Articulated touch screen 
Perhaps one of my favorite features on any camera is a fully articulated LCD. The EOS RP is equipped with a 3-inch, side-hinged touch-screen LCD, which can be angled for overhead or low-angle shots. If the sun's reflection makes it difficult to see the screen (which rarely happened with the EOS RP's screen), tilting the monitor will help. And this type of flexibility will appeal to vloggers and selfie-takers.

(Image credit: Tom's Guide)

The touch screen is responsive, whether changing settings or selecting a focus point. Touch sensitivity can be disabled or set to standard or sensitive. I found that the standard option was fast enough for most operations. Scrolling through menus by touch and have an on-screen "return" icon came in really handy. 

Easy to use
Even non-Canon users will find the EOS RP easy to use. While external controls are somewhat minimal, the mode dial will be familiar to everyone. Between the Q button in the center of the 4-way controller and the info panel, you'll rarely need to go into the menus to change settings. But when you do, you'll find a logically arranged and easy to navigate color-coded menu system. Helpful mode and feature guides can be enabled for a little extra information and there's also scene and intelligent automodes for those who want the camera to take control.

(Image credit: Tom's Guide)

Canon's Camera Connect App is one of the better implementations of Wi-Fi/Bluetooth smart-device connectivity and comes with a step-by-step guide to get started. In addition to sharing or transferring images between camera and smart device, you can also control the camera remotely (including exposure and focus) via the app.

(Image credit: Theano Nikitas/Tom’s Guide)

Special features
I was initially a little skeptical about the usefulness of the new Fv (Flexible-priority AE mode) but found that it was an extremely useful and efficient method of mixing and matching auto- and manual-exposure settings. In Fv exposure mode (which you'll find on the mode dial), the camera sets the aperture, shutter speed and ISO. By moving a little orange icon, you can switch any — or all — of those parameters to manual without taking your eye away from the viewfinder. Using the quick control and main dials, you can then select your preferred setting. Essentially, you can switch from Program, to aperture-priority, to shutter priority or full manual without having to touch the mode dial, which is a real time-saver.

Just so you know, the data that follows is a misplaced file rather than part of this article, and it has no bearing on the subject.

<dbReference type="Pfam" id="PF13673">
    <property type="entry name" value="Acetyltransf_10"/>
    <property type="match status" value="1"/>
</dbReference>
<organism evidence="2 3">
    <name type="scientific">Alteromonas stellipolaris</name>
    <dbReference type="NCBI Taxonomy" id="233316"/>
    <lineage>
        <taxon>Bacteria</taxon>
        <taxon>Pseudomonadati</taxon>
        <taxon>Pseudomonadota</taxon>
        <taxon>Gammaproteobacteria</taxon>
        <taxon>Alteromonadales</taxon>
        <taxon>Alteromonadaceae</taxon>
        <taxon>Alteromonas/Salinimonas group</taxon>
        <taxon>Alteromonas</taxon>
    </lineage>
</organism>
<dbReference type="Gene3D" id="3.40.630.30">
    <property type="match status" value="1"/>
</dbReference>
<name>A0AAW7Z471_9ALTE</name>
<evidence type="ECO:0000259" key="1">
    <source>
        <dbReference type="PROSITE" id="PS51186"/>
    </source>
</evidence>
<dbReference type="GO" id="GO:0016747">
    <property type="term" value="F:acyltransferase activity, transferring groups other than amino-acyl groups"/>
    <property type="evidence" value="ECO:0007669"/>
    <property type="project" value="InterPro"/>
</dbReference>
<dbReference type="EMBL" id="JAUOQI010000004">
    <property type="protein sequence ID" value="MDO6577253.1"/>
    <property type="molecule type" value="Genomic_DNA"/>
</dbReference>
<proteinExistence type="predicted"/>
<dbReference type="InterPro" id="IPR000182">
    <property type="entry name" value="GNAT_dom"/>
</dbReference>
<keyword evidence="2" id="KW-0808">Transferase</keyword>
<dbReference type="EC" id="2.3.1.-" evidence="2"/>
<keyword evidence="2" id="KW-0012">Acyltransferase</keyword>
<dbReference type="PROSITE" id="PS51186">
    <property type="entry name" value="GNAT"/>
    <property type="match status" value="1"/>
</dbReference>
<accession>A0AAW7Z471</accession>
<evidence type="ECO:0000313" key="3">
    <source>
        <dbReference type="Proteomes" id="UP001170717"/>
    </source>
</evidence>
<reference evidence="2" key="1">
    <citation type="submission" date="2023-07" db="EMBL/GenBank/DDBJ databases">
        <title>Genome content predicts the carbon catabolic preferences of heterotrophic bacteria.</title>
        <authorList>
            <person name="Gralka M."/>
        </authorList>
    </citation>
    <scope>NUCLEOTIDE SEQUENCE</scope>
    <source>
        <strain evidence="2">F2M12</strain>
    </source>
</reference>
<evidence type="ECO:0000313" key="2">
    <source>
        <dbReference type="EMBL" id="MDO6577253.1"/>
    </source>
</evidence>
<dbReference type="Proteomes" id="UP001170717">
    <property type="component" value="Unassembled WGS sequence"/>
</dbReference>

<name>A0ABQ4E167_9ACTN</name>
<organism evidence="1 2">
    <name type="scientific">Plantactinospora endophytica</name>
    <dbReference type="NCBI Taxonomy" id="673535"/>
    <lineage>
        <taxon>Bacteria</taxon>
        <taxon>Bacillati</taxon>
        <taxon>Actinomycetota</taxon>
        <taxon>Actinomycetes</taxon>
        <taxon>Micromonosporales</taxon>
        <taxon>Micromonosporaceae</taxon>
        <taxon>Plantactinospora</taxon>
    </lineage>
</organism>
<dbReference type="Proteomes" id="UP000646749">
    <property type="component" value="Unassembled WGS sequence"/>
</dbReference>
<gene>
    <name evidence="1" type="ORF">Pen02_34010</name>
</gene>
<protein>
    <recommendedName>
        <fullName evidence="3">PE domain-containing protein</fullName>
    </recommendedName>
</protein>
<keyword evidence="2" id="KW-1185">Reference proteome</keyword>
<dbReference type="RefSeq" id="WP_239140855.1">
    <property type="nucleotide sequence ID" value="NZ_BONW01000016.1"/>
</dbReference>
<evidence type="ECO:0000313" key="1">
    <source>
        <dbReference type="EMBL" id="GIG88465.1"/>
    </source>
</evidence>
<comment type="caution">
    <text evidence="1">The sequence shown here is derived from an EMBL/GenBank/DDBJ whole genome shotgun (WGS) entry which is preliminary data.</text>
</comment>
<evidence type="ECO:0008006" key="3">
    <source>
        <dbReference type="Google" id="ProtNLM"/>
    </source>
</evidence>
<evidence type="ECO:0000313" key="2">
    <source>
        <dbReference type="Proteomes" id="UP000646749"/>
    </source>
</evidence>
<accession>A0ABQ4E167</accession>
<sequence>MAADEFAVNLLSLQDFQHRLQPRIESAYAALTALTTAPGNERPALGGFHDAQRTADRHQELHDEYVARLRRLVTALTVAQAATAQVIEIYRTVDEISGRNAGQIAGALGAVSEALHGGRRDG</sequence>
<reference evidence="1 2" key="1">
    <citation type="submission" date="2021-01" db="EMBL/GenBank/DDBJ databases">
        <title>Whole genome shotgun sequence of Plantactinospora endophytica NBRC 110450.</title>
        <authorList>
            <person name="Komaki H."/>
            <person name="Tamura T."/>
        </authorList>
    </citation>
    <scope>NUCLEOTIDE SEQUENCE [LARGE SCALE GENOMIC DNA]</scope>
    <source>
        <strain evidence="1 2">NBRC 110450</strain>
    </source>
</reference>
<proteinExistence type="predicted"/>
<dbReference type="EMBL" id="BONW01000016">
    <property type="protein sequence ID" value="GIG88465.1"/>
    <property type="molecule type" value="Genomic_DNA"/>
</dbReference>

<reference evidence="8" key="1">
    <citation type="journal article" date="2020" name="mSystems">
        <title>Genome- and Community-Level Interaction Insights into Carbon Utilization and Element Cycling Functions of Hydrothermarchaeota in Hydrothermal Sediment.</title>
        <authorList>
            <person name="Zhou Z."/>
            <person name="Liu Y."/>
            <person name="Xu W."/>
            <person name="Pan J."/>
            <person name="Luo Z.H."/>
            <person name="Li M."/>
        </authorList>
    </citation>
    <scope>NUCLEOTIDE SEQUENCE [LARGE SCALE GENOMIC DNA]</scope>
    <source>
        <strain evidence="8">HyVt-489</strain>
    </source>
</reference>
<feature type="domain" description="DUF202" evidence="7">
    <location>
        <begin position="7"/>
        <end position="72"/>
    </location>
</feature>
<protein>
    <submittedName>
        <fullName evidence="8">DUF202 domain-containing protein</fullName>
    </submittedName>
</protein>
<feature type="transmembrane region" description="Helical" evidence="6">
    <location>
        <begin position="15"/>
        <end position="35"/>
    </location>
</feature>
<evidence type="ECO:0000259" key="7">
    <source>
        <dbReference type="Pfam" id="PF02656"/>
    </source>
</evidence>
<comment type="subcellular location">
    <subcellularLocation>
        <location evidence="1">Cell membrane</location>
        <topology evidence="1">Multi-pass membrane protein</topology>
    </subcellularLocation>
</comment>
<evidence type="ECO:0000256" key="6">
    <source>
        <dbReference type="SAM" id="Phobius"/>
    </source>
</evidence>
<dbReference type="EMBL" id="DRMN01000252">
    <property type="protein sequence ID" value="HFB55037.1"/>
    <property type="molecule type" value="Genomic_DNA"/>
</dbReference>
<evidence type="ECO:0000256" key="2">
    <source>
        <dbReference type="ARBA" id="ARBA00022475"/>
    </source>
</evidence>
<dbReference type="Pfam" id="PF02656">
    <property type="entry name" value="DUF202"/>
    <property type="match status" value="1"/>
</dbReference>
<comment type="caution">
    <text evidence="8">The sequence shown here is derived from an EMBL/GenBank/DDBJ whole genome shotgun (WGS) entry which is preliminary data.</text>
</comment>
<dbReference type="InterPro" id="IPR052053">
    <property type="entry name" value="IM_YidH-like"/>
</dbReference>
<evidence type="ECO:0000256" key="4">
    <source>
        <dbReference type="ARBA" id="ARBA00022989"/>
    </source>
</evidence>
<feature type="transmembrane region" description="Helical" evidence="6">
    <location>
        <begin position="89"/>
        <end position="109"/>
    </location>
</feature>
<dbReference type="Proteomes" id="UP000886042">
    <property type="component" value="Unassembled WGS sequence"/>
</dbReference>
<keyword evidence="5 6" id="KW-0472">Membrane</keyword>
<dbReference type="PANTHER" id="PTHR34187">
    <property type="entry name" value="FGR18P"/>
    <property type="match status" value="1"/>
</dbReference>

(Image credit: Tom's Guide)

(Image credit: Tom's Guide)

Attaining depth of field via aperture control can do only so much to gain a large area of an image that appears in focus. One way to gain more in-focus areas of an image is via focus stacking and the Canon EOS has a built-in Focus Bracketing function that will take up to 100 images of the same subject, each with a different focus point. You'll need to download the free Canon Digital Photo Professional software (you'll need your camera's serial number) to automatically combine those images into a single image. While you can also combine the images manually using other photo-editing software, Canon's automation makes it easy. It's best to start with a single object rather than a larger scene for the best results. And the auto-processing can take more than several minutes, depending on how many images need to be combined. Still, it's a great feature to have on hand.